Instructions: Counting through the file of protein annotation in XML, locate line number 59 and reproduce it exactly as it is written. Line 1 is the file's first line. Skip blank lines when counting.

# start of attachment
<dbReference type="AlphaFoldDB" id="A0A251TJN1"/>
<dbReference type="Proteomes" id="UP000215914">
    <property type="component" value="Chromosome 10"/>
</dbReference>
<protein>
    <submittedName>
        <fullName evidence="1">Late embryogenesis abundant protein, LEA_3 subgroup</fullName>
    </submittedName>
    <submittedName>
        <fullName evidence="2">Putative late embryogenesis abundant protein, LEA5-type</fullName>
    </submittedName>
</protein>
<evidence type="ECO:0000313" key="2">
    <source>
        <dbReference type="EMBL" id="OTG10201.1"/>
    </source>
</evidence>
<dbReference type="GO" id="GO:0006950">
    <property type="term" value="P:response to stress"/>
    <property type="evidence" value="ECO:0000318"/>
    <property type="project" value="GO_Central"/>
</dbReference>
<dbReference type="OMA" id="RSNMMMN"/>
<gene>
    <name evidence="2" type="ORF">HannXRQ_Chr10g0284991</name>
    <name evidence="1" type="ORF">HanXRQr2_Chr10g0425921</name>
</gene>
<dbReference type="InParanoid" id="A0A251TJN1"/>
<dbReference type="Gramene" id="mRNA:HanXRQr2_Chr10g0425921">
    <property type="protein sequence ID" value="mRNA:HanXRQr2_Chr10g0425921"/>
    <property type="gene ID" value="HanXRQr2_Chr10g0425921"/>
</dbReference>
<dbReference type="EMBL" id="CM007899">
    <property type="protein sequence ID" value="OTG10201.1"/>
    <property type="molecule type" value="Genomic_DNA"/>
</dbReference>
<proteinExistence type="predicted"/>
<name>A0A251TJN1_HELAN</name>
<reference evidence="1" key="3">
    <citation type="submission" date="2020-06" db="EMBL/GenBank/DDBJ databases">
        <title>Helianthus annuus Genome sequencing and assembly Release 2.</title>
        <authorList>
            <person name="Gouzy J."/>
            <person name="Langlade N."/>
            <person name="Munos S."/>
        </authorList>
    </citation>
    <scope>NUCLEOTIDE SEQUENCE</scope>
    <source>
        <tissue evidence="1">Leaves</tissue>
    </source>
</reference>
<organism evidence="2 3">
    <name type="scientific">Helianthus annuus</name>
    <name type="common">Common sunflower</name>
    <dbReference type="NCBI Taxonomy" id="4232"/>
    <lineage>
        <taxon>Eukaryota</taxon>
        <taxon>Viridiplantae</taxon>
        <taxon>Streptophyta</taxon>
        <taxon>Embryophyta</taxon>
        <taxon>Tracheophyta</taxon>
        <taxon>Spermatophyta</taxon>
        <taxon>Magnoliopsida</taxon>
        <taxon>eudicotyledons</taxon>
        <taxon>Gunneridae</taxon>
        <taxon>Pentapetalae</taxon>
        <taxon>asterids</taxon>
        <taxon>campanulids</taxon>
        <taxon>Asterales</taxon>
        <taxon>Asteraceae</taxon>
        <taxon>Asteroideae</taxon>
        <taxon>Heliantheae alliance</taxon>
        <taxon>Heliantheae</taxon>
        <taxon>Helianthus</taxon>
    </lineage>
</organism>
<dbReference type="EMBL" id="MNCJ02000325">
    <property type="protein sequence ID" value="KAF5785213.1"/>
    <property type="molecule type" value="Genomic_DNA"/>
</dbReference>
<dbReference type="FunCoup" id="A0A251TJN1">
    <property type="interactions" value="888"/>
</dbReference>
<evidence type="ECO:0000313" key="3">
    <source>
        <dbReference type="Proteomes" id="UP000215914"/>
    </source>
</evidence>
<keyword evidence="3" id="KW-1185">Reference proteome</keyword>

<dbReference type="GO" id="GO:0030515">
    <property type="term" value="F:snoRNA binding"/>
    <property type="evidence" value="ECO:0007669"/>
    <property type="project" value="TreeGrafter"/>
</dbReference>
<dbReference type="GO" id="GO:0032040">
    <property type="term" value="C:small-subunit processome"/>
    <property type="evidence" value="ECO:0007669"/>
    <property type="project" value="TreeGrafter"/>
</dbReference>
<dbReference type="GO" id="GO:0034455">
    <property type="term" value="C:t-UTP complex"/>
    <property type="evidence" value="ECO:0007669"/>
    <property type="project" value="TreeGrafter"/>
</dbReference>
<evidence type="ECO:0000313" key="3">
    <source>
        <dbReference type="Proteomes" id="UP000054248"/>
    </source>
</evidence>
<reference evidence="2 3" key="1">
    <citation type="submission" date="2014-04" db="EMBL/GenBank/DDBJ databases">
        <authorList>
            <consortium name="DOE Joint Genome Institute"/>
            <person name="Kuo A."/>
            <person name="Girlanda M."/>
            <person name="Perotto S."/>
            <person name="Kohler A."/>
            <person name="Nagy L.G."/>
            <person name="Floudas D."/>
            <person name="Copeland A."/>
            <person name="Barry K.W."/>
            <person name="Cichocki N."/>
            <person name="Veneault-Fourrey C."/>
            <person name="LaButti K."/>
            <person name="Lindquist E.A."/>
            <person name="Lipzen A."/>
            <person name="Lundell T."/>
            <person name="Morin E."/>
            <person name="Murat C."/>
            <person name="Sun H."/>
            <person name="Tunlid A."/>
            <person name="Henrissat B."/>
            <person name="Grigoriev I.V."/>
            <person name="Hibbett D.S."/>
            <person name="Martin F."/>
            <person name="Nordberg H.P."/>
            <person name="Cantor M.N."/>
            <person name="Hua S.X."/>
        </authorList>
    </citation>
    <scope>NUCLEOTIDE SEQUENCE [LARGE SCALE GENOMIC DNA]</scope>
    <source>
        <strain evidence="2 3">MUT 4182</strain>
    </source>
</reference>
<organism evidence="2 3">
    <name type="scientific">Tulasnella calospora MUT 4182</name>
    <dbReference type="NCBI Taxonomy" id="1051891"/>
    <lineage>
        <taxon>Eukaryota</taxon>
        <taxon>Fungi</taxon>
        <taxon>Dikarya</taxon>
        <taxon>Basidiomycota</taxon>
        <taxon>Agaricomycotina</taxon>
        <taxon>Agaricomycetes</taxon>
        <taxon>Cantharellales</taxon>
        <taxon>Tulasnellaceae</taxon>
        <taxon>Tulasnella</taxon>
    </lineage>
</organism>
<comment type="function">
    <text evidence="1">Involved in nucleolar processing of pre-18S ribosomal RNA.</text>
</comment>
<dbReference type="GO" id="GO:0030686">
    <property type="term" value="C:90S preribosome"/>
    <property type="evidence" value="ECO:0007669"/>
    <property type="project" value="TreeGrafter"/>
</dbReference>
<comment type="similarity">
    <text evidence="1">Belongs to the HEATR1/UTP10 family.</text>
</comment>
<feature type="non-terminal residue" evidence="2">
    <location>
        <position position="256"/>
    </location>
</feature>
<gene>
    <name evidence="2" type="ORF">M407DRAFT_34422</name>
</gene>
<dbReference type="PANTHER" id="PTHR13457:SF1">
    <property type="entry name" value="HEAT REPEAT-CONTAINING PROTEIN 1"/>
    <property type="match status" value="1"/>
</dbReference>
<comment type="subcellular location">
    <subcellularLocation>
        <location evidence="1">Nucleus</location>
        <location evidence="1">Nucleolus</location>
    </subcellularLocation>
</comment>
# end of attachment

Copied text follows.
        <taxon>Viridiplantae</taxon>